It was 15 minutes into our second attempt at La Paz, when the cabin lost pressure, that I started thinking maaaybe the Universe didn’t want us anywhere near the world’s highest administrative capitol (the city has an elevation of 11,942 feet) (!). I remember grabbing for the oxygen mask – in a straight up panic – while looking at Thom like WTF. IS THIS REALLY HAPPENING? It was. And somehow my husband of a mere two months managed to keep his cool and whip out his phone to get a picture of me losing mine (this is one of the reasons we work so well together, despite being total opposites: we balance each other out).
The pilot decided to make an emergency landing back in Santa Cruz, and I thought about saying fuck it and going to spend another night with our new friend, Chiquitín. But an hour later we were on a new plane and making our way to La Paz. And an hour and a half after that, we were walking off the plane and there were our bags and a nice guy holding a sign that read MR. CASSIDY.
(I don’t think I’ve ever been so relieved in my life.)
Maybe it was the fact that I had no expectations going into our honeymoon, but never in a million years would I have guessed I’d have fallen for La Paz the way I did. Sure it was loud and chaotic and stuffy (you know, all the things we’re taught to dislike about cities), but it was also alive and bursting with the kind of energy I’d only ever read about in lengthy novels. That energy was the reason I couldn’t get to sleep at night. The reason I’d wake up at 4 the morning. The reason we spent hours walking around town – just so we could soak it all up. That energy was also part of the reason we turned our two day stay into four.* Well, that and the fact that the city is so massive and sprawling that we realized we were fools to believe we could actually cover some good ground in a measly 48 hours.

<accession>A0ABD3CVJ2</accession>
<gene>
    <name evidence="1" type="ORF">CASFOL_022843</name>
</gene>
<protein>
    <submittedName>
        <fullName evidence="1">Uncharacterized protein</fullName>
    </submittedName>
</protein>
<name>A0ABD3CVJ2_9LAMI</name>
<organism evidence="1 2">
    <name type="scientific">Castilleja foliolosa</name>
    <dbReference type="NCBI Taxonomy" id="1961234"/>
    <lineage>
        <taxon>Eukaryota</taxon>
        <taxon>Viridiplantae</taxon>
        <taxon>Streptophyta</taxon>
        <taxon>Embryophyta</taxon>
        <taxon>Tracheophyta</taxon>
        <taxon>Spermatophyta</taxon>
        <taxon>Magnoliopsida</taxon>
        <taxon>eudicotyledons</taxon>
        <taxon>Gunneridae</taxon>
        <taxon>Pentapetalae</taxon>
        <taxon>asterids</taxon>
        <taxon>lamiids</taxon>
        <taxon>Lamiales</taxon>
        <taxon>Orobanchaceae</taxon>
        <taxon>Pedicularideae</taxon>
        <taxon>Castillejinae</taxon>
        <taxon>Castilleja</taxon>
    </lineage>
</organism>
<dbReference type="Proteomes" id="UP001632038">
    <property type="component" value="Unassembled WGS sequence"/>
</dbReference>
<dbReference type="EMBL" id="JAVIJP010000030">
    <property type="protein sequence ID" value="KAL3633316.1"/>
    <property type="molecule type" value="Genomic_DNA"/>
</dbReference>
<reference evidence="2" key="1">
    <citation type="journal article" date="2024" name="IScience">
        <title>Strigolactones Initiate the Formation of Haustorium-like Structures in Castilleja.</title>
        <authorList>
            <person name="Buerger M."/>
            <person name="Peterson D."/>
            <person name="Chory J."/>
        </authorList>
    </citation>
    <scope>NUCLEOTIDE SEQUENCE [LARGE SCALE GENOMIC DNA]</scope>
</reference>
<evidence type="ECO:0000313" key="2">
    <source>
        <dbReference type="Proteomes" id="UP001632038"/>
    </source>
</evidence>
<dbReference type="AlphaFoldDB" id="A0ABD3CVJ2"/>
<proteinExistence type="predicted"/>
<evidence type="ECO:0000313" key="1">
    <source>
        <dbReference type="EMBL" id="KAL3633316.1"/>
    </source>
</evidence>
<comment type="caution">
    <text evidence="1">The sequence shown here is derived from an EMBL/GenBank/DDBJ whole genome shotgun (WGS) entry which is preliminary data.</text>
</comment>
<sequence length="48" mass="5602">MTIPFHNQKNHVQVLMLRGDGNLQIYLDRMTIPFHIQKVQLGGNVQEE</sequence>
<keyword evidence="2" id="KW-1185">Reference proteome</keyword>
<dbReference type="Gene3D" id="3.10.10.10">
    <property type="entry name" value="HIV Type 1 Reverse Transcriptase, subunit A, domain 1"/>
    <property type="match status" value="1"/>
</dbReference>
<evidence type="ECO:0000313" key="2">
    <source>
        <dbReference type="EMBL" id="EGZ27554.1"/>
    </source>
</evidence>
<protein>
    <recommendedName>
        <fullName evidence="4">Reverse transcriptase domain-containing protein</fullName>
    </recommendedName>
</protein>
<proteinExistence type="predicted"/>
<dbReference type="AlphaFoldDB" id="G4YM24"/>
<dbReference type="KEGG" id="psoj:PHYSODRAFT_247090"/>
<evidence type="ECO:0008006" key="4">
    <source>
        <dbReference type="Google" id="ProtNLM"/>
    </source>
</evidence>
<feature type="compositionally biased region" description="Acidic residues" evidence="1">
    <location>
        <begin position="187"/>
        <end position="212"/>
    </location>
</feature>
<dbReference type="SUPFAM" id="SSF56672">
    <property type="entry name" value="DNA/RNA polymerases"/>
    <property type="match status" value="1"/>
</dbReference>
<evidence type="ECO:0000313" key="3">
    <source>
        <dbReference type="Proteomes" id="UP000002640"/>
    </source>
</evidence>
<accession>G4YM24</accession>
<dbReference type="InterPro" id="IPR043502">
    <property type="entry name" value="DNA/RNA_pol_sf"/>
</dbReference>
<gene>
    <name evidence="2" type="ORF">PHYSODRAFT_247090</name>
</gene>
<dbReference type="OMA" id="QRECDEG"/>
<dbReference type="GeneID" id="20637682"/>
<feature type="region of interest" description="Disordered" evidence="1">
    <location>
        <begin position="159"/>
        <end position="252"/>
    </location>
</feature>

It goes without saying: one of the things that enriched our experience in La Paz was the fact that I got to meet up with an OLC reader (HI ANDREA!). She lead Thom and me around on a private tour which was 1) insanely generous (I still owe her a thank you package) and 2) just really fucking awesome to be able to see the city through the eyes of someone who’s lived there their entire life. While I understand not everyone will get to have this experience, I’d highly recommend hiring a private tour guide when visiting La Paz – not only to see the city through the eyes of a local, but also to better understand the city’s cultural significance and the impact history has had on the people and the surrounding urban environment.
If you’re thinking about visiting Bolivia, La Paz most certainly deserves a chunk of your time.
*I can’t stress the importance of planing a longer trip as you go. Yes it means you’re probably going to spend a bit more for a hotel or get stuck with the leftover Airbnb apartments, but I promise that the experience is more than worth it. And if it’s not, hopefully you’ll get a good story out of it (we’ve got more than a few of ’em).
– Carry bills Bs 50 and smaller (unless you’re planning on making a large purchase). Yes it’s the equivalent of about $7 but there were so many times that we tried to pay with Bs 100 for a Bs 40 bill and the vendor couldn’t make change.
– All the money you need to exchange has to be in perfect condition; crisp and no marks. Official banks will, however, accept flawed bills (though they’re few and far between).